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There are plenty of empty store fronts on Main Street and around the city with just memories left of many now-former entrepreneurial ventures in the Bishop area. There are also plenty of staples in the Bishop business community that are investing hard- earned cash into their establishments for the future.
There were several businesses that moved locations and some that have changed products and some that are being delayed by circumstances beyond any control.
The controversial Cottonwood Plaza is in a state of suspended animation, having been closed, fenced off and windows boarded for three years. The shopping center was sold to what are called â€śoptimisticâ€ť owners, but not long after the ink was dry on the documents, an illness struck a primary player, sidelining any projects. Unfortunately, the illness has taken its last turn for the worst.
Tawni Thomson, director of the Bishop Chamber of Commerce said the survivors are still moving forward with plaza projects. Projects include a major rehabilitation of the interior space in the plazaâ€™s buildings. She said she has shared the retail analysis and leakage study with the owners who found the information very promising. The analysis, Thomson explained, revealed that more than $149 million of retail sales are being made by locals out of the area. She said the owners hope to capitalize on this fact.
There is still no confirmation on potential tenants for the plaza.
There are rumors that El Pollo Loco may or may not be occupying the former Burger King space and that the International House of Pancakes is interested in the plaza as well. And, there are no rumors of any tenant, business or industry, that would bring anything more than minimum-wage jobs. Again, these are all rumors, as neither IHOP, LLC nor El Pollo Loco, Inc., returned calls by press time.
Tom Schaniel of TSchaniel Architecture of Bishop who is working on the plaza said that the owners are expected to announce news of the plaza in a press release next week.
Steveâ€™s Auto Parts has changed its product line from Carquest to the NAPA line, following the closure of the NAPA Auto Parts store in Bishop. Steve Stevens, owner of Steves said customers can expect a wider selection of products than previously offered.
Soon to move into the former NAPA locale is Reagans Sporting Goods, run by Reagan Slee of Bishop.
Many established local eateries have invested heartily in remodeling and rehabilitation, including Bar-B-Que Bills, Taco Bell, Dennyâ€™s and the re-establishment of the Bishop Bean, formerly the Looney Bean in Bishop. And, there are improvements and changes for the best that the customers do not see, Thomson said.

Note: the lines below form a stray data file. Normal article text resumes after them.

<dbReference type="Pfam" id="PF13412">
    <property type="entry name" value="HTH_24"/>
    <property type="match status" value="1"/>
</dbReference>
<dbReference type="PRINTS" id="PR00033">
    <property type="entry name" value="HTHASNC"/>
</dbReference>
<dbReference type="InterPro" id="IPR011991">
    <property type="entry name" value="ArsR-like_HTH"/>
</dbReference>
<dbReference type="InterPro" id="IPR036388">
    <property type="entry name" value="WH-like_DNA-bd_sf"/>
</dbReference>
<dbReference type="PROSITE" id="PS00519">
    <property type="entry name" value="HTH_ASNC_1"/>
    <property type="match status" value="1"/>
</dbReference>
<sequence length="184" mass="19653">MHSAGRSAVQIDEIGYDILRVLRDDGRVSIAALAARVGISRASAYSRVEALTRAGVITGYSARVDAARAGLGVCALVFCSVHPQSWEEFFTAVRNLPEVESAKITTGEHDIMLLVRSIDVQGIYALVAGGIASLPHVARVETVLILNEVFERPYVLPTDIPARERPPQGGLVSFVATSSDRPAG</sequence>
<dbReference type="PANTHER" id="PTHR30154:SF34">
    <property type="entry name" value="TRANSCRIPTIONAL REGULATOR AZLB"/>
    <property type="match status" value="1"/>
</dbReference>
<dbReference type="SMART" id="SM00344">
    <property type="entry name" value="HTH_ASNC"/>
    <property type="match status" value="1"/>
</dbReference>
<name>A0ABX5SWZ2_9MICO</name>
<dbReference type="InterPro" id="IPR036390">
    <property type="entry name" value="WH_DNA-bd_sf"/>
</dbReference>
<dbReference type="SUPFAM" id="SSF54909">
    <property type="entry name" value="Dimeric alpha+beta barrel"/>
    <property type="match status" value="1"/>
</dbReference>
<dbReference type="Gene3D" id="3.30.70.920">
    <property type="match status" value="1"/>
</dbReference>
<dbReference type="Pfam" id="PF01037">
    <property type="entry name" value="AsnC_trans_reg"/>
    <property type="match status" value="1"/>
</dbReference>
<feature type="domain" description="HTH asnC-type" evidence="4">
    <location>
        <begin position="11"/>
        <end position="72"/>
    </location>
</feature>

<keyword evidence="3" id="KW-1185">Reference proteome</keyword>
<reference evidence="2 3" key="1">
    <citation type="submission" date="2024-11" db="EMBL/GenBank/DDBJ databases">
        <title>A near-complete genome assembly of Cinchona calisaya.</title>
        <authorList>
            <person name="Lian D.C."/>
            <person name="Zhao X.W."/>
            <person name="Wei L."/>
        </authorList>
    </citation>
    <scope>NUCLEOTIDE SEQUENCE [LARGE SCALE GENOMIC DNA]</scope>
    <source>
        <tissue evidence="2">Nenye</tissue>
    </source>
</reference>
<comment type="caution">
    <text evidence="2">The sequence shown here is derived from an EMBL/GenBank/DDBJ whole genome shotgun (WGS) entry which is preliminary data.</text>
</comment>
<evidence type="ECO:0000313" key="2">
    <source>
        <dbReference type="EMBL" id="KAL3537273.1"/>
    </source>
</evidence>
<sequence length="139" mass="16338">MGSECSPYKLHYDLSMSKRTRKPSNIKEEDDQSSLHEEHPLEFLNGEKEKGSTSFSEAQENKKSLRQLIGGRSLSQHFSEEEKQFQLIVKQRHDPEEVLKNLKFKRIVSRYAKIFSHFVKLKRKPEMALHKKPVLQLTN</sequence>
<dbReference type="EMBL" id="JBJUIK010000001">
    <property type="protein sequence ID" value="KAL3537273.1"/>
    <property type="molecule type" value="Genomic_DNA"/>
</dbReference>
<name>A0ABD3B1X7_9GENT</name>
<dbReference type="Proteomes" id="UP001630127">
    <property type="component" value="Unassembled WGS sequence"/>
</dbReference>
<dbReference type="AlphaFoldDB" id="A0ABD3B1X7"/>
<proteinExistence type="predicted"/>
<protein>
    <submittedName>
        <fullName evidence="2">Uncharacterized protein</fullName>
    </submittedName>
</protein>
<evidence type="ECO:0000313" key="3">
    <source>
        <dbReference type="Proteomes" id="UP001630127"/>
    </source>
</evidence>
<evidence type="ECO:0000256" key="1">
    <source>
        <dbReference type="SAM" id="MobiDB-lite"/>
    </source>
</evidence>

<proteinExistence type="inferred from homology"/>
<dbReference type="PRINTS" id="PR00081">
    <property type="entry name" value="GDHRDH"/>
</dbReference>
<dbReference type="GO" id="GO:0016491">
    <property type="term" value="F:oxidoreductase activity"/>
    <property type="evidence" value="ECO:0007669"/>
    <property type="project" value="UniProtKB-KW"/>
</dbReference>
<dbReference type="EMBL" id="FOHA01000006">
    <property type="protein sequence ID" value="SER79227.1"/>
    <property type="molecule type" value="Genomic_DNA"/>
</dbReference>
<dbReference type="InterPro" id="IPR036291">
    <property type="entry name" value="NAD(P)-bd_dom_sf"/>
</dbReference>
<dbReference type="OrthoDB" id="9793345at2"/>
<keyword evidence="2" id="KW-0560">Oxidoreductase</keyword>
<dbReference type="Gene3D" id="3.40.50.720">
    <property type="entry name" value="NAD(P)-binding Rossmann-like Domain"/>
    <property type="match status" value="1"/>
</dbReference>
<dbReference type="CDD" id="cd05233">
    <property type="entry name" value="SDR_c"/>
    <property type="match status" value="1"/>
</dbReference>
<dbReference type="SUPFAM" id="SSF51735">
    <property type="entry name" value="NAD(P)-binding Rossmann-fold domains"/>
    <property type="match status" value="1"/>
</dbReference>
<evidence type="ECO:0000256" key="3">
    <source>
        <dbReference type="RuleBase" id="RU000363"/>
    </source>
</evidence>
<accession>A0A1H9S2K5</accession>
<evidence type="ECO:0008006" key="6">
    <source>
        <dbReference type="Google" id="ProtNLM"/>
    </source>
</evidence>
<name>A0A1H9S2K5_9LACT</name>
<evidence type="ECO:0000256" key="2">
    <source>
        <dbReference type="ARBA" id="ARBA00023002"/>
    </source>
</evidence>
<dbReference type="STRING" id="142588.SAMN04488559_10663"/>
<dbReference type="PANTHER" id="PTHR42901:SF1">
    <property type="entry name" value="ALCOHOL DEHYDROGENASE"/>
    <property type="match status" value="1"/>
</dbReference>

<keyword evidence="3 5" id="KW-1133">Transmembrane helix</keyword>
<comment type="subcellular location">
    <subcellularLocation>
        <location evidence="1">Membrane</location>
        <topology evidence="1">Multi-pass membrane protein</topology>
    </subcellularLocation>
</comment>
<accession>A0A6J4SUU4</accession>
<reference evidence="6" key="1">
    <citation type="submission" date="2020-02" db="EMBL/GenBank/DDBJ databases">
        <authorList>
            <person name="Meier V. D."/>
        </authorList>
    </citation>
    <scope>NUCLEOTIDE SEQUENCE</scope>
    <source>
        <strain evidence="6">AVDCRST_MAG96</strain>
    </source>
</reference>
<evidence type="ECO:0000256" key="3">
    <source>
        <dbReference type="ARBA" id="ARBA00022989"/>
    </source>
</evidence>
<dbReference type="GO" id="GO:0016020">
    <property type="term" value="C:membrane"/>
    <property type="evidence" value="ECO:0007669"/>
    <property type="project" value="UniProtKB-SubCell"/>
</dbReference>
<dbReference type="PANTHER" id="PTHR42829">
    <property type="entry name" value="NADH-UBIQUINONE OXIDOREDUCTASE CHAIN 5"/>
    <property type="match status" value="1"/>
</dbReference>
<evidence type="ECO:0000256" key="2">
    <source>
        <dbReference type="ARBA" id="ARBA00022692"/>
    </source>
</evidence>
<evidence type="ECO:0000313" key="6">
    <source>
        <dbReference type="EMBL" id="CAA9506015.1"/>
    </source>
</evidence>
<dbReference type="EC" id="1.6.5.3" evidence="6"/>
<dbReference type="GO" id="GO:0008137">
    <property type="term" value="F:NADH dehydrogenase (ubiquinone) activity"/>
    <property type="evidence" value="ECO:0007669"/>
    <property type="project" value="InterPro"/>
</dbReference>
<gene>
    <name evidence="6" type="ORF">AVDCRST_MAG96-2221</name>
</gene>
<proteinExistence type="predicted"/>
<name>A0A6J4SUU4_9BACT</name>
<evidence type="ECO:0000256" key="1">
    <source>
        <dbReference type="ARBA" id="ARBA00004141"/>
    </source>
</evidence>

Thomson added there are many hotels and motels also investing resources into making their businesses more attractive and, more importantly, she added, there is an optimistic view of the future.
â€śIf they thought business was going to go down, I donâ€™t think they would be putting resources into it,â€ť she said. Thomson added that overall, these improvements lend to an air of optimism.
The Paiute Palace Casino is pouring money into refurbishing the exterior and remodeling its interior.
A few businesses have moved, including Astorgas Mexican Restaurant now at the corner of See Vee and North Sierra Highway. The Inyo Register moved from its long-time location on East Line to the Smart and Final shopping center. Rite-Way Pool and Spa moved from West Line to a corner space next to the Elks Lodge. Lyons Limited Custom Jewelers has moved to a Main Street location, and Dominics Family Hair moved one door to the east into the location of what was a barber shop since the 1940s.
New businesses to the area include; Hertz Rent-A-Car, next to IMACA on Main Street; Mountain View Veterinarian Hospital, next to Golden State Cycle in the former Vons building on Main Street; McMurrys and Cassells Collectibles next to McMurryâ€™s Sports Bar also remodeled; and, Bonefide dog training on West Line; Little Caesars Pizza inside Kmart; and, Mammoth Hospital opening a physical therapy clinic on the corner of West Line and Home streets. This list does not include the many small businesses that have taken advantage of the Eastern Sierra Farmers Market and made the market their own store front.
The Bishop Care Center and Sterling Heights have changed hands from Horizon West to Plum Healthcare.
The current rental market is very subjective, according to some tenants and real estate agents. There are stories of businesses moving out of a location because the rent was too high. Once the space had been empty for months, the land lords decided to let a friend use the space for free, instead of letting it go empty. Thomson added that real estate agents are currently very busy.
More than a half-dozen businesses have come and gone in 2011.